The Committee to Protect Journalists has asked the Turkish government to release the 15 journalists and one media worker placed under arrest by the authorities. The committee claims that Turkish authorities had arrested a total of 19 journalists and two media workers last week, under false allegations of having connections with a terrorist organisation.
While an Istanbul court ordered the arrest of these 16 people on Wednesday, the charges against them remain unclear as it also ordered a thorough investigation of the situation. Resul Tamur, the lawyer representing the journalists, has claimed that authorities are questioning the journalists regarding the angle they followed to cover a news story which seemed pro-PKK (Kurdistan Workers’ Party).
The PKK was officially labelled as a terrorist organisation in 1997, by the US. Tamur said that the journalists are being inquired about spreading terrorist propaganda, and have been under arrest for the last eight days in the city of Diyarbakir. The prosecutors claim that the detainees are not officially accused of their crimes, but the authorities are investigating them.
Freedom Of Press In Turkey
The Turkish government is accused of detaining more journalists than most other countries during the last 10 years. The country has been breaking its own record of convicting journalists year by year. In the last five years, Turkey has convicted 70 journalists for writing against President Recep Rayyip Erdoğan.
The state government controls, monitors and regulates all independent journalists and media houses. 90 percent of the national media outlets in Turkey are entirely owned by the government. Consequently, if any other journalists write against the government, they are arrested and sentenced to grave punishments such as 92 years of imprisonment.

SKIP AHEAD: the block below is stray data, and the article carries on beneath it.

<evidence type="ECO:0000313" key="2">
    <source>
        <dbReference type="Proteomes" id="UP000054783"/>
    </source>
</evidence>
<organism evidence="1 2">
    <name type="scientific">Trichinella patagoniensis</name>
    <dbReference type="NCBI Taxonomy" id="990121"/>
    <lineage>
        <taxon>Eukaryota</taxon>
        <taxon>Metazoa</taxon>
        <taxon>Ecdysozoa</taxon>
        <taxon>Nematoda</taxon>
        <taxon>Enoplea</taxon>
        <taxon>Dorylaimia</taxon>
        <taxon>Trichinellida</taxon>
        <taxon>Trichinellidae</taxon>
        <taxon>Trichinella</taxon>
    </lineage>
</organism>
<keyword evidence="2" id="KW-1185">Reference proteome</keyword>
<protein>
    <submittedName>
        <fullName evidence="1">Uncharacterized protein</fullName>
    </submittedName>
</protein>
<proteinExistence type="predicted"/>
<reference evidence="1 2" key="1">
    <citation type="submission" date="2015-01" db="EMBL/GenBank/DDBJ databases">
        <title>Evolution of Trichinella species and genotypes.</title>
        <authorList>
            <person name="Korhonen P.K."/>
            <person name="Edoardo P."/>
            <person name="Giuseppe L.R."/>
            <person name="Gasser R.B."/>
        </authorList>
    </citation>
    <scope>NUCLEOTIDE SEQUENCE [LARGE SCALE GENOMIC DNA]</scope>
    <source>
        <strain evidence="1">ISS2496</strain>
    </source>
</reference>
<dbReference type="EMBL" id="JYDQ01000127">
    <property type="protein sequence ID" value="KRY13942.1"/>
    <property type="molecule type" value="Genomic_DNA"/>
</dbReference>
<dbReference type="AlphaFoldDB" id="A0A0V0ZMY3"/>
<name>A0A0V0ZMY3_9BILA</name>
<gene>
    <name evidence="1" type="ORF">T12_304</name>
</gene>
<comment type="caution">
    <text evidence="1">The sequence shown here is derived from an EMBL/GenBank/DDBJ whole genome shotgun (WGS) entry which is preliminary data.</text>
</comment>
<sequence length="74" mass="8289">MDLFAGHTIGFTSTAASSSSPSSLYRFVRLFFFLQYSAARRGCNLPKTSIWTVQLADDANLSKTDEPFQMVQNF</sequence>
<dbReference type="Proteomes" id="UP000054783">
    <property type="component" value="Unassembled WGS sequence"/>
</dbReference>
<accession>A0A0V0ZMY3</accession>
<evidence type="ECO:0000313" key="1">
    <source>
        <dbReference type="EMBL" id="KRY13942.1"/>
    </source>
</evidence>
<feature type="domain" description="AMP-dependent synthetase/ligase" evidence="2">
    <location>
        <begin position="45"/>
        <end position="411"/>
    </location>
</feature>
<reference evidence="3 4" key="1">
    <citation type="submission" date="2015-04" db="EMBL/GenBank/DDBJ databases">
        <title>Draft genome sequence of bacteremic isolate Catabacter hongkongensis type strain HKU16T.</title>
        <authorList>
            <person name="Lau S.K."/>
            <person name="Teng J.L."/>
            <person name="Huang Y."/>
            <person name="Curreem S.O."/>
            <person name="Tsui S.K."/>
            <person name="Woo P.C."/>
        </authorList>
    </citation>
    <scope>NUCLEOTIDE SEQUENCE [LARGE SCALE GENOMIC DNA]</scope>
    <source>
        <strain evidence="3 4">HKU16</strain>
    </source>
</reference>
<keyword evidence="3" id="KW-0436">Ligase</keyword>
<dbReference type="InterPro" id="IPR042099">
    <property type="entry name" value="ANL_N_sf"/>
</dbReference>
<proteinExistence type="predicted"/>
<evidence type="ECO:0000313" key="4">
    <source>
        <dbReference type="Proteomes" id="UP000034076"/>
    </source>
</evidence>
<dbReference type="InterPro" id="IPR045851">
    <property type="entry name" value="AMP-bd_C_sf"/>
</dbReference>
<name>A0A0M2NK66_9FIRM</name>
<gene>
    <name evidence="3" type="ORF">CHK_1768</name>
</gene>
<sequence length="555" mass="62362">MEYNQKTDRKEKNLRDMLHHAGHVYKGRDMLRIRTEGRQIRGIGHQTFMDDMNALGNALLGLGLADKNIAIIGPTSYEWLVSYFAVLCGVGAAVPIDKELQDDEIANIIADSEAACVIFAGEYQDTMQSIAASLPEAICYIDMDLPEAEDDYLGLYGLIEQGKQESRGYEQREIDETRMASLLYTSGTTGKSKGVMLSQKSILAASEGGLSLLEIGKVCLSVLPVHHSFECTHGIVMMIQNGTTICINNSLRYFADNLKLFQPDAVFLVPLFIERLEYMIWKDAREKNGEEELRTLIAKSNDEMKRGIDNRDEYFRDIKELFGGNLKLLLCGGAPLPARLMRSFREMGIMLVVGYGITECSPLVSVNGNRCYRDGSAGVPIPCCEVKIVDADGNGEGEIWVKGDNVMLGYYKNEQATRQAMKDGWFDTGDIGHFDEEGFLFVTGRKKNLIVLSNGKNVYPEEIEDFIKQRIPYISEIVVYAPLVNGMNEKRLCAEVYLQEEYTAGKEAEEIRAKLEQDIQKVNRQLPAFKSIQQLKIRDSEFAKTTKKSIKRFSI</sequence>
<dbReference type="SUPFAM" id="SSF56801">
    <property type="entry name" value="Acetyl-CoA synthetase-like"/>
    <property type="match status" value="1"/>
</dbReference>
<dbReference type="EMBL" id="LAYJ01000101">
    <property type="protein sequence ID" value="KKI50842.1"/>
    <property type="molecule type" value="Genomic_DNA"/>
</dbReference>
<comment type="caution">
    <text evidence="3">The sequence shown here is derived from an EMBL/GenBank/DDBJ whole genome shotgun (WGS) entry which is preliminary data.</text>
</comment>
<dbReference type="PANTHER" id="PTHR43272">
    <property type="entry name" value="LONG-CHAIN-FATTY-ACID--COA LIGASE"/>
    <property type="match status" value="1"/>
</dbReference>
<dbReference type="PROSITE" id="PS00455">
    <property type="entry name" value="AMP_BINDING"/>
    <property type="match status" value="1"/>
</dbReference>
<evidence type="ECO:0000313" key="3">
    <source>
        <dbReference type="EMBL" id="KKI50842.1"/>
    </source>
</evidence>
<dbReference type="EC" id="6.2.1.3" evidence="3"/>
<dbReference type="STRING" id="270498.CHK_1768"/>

In 2021, a total of 975 online news articles were censored by the government. Further, in the last five years, a total of 5,976 articles have been censored. Turkey ranks at the 153rd place on the Press Freedom Index, out of 180 countries.
The Committee to Protect Journalists and other media groups have described the arrest of these 19 journalists as “ruthless”. Among the highly designated journalists arrested in Turkey is Serdar Altan, co-head of the Dicle Firat Journalists’ Association. Further, Safiye Alagas, head of Jin News, and Aziz Oruc, editor of the Mezopotamya Agency, were also arrested. The police also stated that they are “investigating the press committee” for alleged links to the militant group PKK.
Following these events, 837 journalists and 62 media organisations have issued a statement against the dictatorial government and condemned the arrest of their fellow journalists. In an article published by the Morning Star, Kurdish journalists have appealed to journalists around the globe to “be their voices”. An anonymous journalist said that the International Community is busy with the Russia-Ukraine issue, and is ignoring the voices of Kurds in Turkey. They also talked about the dictatorship led by the Turkish president, and how Turkish forces are killing children in drone attacks. Reportedly, a 12-year-old Yazidi boy was recently killed in Shengal.
Additionally, the journalist said that Turkey is misusing its NATO membership by delaying the process of Finland and Sweden’s enrolment and demanding that both nations accept the PKK’s links to terrorism. He also mentioned that Turkey may be planning an attack on the northern front of Syria.
Turkish Journalists Appeal To Journalists Worldwide
Turkish journalists have urged journalists from around the world to stand in solidarity with the arrested journalists and those at risk. They have also appealed that journalists object to the dictatorship of a state that is willing to surrender Kurds for their own selfish motives.
Recently, the German Journalists Association condemned the illegal arrest of journalists in Turkey. The association further demanded their immediate release from police custody.